The following Guest Post was written by Kristi at Veggie Converter:
Hello Weed ’em and Reap Fans, I’m Kristi from VeggieConverter.com and I’m a former newspaper reporter and editor who is now a gluten-free vegetarian mom married to Mr. Meaty, a “normal” omnivore. We are parenting two kids, a pescatarian with a hot dog exception and a lactose-intolerant nightshade-sensitive meat-lover. I love writing and cooking recipes for easy, family-friendly organic meals, learning about nutrition and living writing about the simple, green life.
How to Start Seedlings Indoors for spring planting:
Just because your garden is covered in snow doesn’t mean you can’t start your spring seedlings. Use our six steps to start seedlings indoors for your spring garden.
- Compile Your Gear: You don’t need expensive grow lights. Simple shop lights will do since your seedlings won’t be grown indoors long-term. An inexpensive seedling tray and a bag of potting soil also will be needed.
- Plant Your Spring Seedlings: Fill your tray will soil and pack lightly. Moisten the soil and plant at least two seeds per space. Plant a variety of garden seeds in your tray and mark your seedlings with fruit and vegetable names. Moisten the soil again and cover with clear plastic. Keep the plants out of direct sunlight. Check your seedlings daily. Once you see sprouts in each space, you can remove the plastic and add your lighting.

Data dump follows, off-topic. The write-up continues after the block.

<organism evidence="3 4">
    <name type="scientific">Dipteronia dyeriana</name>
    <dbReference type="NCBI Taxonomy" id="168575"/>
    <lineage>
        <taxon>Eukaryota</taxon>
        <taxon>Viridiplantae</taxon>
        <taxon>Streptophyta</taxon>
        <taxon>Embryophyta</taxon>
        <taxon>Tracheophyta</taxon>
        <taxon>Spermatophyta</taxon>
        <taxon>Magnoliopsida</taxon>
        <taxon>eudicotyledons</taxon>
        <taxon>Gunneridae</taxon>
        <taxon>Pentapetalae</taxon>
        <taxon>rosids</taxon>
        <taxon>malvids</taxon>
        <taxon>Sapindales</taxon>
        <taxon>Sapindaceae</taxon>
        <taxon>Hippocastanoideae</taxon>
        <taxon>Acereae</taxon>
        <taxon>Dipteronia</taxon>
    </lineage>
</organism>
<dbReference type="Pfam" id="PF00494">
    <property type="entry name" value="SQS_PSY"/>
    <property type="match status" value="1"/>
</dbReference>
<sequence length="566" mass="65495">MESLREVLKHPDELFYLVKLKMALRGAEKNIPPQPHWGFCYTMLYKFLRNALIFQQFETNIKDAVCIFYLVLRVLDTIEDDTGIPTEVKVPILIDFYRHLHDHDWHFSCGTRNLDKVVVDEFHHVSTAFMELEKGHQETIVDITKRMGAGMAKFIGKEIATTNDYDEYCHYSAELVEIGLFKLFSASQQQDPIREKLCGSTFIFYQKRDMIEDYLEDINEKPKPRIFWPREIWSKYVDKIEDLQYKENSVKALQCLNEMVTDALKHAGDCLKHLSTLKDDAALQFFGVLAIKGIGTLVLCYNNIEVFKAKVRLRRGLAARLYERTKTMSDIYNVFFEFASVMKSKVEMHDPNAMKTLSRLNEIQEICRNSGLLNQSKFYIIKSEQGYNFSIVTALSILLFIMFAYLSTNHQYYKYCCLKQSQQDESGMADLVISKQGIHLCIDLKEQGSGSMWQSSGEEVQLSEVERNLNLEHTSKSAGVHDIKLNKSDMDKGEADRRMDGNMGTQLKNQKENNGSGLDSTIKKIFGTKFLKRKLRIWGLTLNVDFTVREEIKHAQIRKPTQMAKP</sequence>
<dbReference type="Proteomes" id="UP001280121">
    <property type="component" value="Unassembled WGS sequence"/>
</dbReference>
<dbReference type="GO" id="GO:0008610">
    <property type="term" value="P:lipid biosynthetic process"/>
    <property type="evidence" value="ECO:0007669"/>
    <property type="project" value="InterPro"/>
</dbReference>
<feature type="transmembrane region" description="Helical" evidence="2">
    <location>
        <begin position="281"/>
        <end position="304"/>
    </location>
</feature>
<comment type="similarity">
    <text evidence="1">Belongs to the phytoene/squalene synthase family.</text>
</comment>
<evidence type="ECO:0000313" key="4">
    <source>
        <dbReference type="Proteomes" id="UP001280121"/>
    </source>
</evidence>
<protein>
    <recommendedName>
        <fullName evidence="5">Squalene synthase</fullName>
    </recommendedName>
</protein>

- Give Them Light: Your plants will need about 12 hours of light each day. Hang shop lights just above (no more than three inches) your seedling trays. Provide light daily for six weeks. Water daily.
- Let Your Seedlings Grow: The plants will grow strong and straight since the light source is directly above. After about six weeks, your seedlings will be strong enough to plant outside.
- Acclimate Your Seedlings: Take the entire seedling tray to your garden and let them acclimate to the weather outside. Take the tray out for longer periods each day as the weather warms. Once frosts end in your area, you can leave them outside all day and get ready for transplanting.
- Transplant: When the seedlings are acclimated and spring has well and truly sprung, replant your hardy seedlings outdoors. Follow spacing guidelines for each plant and voila! Your spring garden is off to a great start.
Kristi Arnold is a former newspaper reporter and editor who is now a gluten-free vegetarian mom married to Mr. Meaty, a “normal” omnivore. The culinary odd couple is parenting two kids, a pescatarian with a hot dog exception and a lactose-intolerant nightshade-sensitive meat-lover. Kristi loves writing and cooking recipes for easy, family-friendly organic meals, learning about nutrition and living the simple, green life. Get in touch with Kristi on her Website, on Facebook, Twitter @VeggieConverter, and Pinterest.